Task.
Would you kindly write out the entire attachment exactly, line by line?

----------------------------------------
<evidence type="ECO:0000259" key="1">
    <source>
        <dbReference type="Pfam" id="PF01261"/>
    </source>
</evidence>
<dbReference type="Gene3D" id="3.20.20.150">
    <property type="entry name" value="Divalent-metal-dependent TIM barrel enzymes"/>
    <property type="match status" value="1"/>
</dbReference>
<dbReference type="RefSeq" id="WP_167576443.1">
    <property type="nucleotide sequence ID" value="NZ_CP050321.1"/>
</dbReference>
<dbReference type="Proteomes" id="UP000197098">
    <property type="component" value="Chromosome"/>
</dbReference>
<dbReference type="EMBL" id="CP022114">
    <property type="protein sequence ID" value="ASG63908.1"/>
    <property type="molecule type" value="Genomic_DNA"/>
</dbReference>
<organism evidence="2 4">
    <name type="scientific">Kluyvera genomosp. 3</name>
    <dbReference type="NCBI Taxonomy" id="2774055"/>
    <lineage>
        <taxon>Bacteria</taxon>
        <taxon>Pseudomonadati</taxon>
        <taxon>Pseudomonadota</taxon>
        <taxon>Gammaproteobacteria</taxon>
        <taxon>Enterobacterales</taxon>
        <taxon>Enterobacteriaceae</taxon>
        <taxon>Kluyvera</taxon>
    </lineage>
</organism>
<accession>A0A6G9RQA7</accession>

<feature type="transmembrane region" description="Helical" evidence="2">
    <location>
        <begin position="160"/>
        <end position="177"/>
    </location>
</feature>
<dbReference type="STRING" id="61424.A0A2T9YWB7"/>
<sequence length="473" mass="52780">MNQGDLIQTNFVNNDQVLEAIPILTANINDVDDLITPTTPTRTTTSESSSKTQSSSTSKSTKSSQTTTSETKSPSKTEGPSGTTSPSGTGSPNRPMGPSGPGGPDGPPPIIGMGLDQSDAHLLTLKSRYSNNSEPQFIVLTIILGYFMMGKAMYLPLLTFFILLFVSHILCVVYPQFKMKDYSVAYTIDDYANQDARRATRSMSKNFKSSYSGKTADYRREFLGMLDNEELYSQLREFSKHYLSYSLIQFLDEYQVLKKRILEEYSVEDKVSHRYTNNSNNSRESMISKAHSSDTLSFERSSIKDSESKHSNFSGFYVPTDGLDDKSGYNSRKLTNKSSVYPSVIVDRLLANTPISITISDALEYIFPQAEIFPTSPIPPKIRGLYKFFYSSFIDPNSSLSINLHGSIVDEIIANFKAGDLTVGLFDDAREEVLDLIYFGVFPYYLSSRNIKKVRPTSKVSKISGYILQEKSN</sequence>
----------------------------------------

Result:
<evidence type="ECO:0000259" key="1">
    <source>
        <dbReference type="Pfam" id="PF01261"/>
    </source>
</evidence>
<dbReference type="Gene3D" id="3.20.20.150">
    <property type="entry name" value="Divalent-metal-dependent TIM barrel enzymes"/>
    <property type="match status" value="1"/>
</dbReference>
<dbReference type="RefSeq" id="WP_167576443.1">
    <property type="nucleotide sequence ID" value="NZ_CP050321.1"/>
</dbReference>
<dbReference type="Proteomes" id="UP000197098">
    <property type="component" value="Chromosome"/>
</dbReference>
<dbReference type="EMBL" id="CP022114">
    <property type="protein sequence ID" value="ASG63908.1"/>
    <property type="molecule type" value="Genomic_DNA"/>
</dbReference>
<organism evidence="2 4">
    <name type="scientific">Kluyvera genomosp. 3</name>
    <dbReference type="NCBI Taxonomy" id="2774055"/>
    <lineage>
        <taxon>Bacteria</taxon>
        <taxon>Pseudomonadati</taxon>
        <taxon>Pseudomonadota</taxon>
        <taxon>Gammaproteobacteria</taxon>
        <taxon>Enterobacterales</taxon>
        <taxon>Enterobacteriaceae</taxon>
        <taxon>Kluyvera</taxon>
    </lineage>
</organism>
<accession>A0A6G9RQA7</accession>

<feature type="transmembrane region" description="Helical" evidence="2">
    <location>
        <begin position="160"/>
        <end position="177"/>
    </location>
</feature>
<dbReference type="STRING" id="61424.A0A2T9YWB7"/>
<sequence length="473" mass="52780">MNQGDLIQTNFVNNDQVLEAIPILTANINDVDDLITPTTPTRTTTSESSSKTQSSSTSKSTKSSQTTTSETKSPSKTEGPSGTTSPSGTGSPNRPMGPSGPGGPDGPPPIIGMGLDQSDAHLLTLKSRYSNNSEPQFIVLTIILGYFMMGKAMYLPLLTFFILLFVSHILCVVYPQFKMKDYSVAYTIDDYANQDARRATRSMSKNFKSSYSGKTADYRREFLGMLDNEELYSQLREFSKHYLSYSLIQFLDEYQVLKKRILEEYSVEDKVSHRYTNNSNNSRESMISKAHSSDTLSFERSSIKDSESKHSNFSGFYVPTDGLDDKSGYNSRKLTNKSSVYPSVIVDRLLANTPISITISDALEYIFPQAEIFPTSPIPPKIRGLYKFFYSSFIDPNSSLSINLHGSIVDEIIANFKAGDLTVGLFDDAREEVLDLIYFGVFPYYLSSRNIKKVRPTSKVSKISGYILQEKSN</sequence>